Dilexi: A Gallery and Beyond (2021)
Hardcover, 452 pages, 11 3/8 x 11 3/8 inches
By Laura Whitcomb
With texts by Peter Frank, Jim Newman, Gene Youngblood, Jay Sanders and Antoine Thirion
The publication Dilexi: A Gallery & Beyond (2021) is the result of 8 years of research by Label Curatorial's director Laura Whitcomb and the research director Narin Dickerson. It is particularly anticipated after the Dilexi's well reviewed retrospective in 2019 which saw six galleries across California participate. The Dilexi Multivenue Retrospective included Parrasch Heijnen, Parker Gallery, The Landing, and Marc Selwyn Fine Art in Los Angeles and Crown Point Press and Brian Gross Fine Art in San Francisco. The exhibition received very positive reviews in the LA Times, the San Francisco Chronicle and was featured twice on KCRW as well as in articles by art critic Jonathan Griffin in two publications. Dilexi: A Gallery & Beyond now stands at 420 pages and is a vital piece of scholarship that corrects the multitude of errata associated with the gallery and its artists while enriching this period of history in an in-depth manner.
The publication has essays by art critic Peter Frank and Dilexi founder Jim Newman. The publication also features contributing essays by the film critic Antoine Thirion, the legendary media historian Gene Youngblood, former Whitney curator and Artist Space Director Jay Sanders and the social critic Robby Herbst. Historic essay excerpts include the Berkeley Museum’s Pacific Film Archive Steve Seid and film historians and viedographers Steina and Woody Vasulka.
The book goes beyond documenting the gallery and ventures into the film, video and music programming projects which extended the gallery’s ethos and vision. The publications features Jay DeFeo’s The Eyes on the cover courtesy of the Jay DeFeo Trust.
The book was painstakingly fact checked and corrects much of the errata of this era in Bay Area art. It has already been critiqued by notable scholars as one of the most reliable sources of this time. The book compiles the first published biographies on many artists that have been overlooked through time and discusses the films and the cross pollination of dancers, musicians and artists that eventually arrived in NY and established the Judson Dance Theater and the Park Place Gallery in Soho. The book powerfully makes the case that California was largely the incubator of ideas that were key in the developments of the minimalist and Fluxus movements through artists Robert Morris, Simone Forti, La Monte Young, Walter De Maria, Terry Riley, and Yvonne Rainer, all of whom studied under the dancer Anna Halprin and her husband Lawrence Halprin.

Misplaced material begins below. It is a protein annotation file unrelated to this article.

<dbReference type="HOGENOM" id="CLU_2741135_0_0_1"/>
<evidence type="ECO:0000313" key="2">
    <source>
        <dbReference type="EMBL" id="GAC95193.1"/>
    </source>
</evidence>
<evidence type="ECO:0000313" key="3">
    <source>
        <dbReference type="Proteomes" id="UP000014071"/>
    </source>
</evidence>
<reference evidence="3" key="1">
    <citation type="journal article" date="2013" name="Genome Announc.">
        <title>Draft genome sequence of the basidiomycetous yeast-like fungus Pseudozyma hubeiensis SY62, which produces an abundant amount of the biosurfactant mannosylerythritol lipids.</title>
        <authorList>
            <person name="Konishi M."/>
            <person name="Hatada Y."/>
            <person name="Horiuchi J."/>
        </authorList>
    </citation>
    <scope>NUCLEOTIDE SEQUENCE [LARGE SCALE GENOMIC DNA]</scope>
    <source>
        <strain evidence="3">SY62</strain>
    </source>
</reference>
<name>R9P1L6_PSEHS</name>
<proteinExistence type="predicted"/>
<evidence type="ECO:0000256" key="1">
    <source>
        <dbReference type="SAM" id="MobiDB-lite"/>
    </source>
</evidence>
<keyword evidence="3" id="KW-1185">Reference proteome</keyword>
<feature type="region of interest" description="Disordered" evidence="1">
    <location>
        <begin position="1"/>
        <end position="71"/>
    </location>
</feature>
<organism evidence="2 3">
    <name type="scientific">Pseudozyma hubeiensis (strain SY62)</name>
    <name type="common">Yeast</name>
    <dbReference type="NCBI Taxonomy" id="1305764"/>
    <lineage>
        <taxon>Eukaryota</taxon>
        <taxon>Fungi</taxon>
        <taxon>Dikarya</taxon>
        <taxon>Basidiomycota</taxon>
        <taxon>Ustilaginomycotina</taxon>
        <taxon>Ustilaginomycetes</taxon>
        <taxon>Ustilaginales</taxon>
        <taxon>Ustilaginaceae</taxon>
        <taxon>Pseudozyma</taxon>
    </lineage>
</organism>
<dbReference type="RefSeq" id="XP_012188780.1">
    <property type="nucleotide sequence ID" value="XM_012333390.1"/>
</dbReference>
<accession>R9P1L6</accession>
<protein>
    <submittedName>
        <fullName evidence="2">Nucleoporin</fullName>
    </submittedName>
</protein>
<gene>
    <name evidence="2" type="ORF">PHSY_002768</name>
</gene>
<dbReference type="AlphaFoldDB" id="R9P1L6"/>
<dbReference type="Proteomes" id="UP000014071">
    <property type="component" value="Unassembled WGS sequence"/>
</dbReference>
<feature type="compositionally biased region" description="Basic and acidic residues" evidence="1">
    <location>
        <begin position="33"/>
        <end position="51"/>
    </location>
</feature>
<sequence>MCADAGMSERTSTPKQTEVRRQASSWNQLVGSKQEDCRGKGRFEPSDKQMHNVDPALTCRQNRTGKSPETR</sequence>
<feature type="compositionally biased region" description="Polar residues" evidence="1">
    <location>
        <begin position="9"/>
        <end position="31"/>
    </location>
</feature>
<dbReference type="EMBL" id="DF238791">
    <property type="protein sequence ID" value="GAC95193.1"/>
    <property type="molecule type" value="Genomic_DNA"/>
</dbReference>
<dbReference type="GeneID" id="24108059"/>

The book presents the first accurate timeline of the Dilexi gallery, which in view of the Ferus gallery records being destroyed in a flood, is vital for the portrayal of California history. Many of the biographies are the first to be published and offers the first accurate accounts and published biographies of lesser known artists William Dubin, Muriel Goodwin Francis, Gary Molitor, Leslie Kerr, Arthur Richer, Alvin Light, Julius Wasserstein, Philip Roeber, Raymond Rocklin, Arlo Acton, Horst Trave, and Alan Lynch, all of whom were key artists that have been overlooked through time. The first English biography of the German artist Harry Kramer is also included as well as important historical essays on the Living Theater and Ken Dewey who had strong alliances with Bay Area alternative performance and theater.
The publication offers invaluable additions to history and features for the first time the earliest known works of Robert Morris and an unpublished project of Lawrence Halprin which was a planned cityscale happening that is absolutely fascinating. The never before published drawings were rendered by Curtis Shreier of Ant Farm.
The most important aspect of the book is Jim Newman’s contribution as editor and art director ensuring that this publication not only enriches history through his indelible authentic vision but portrays his critical eye that steered many of the directions of Northern California that eventually informed the platform of American Art. The book offers an extension of the gallery through Jim Newman's critical eye.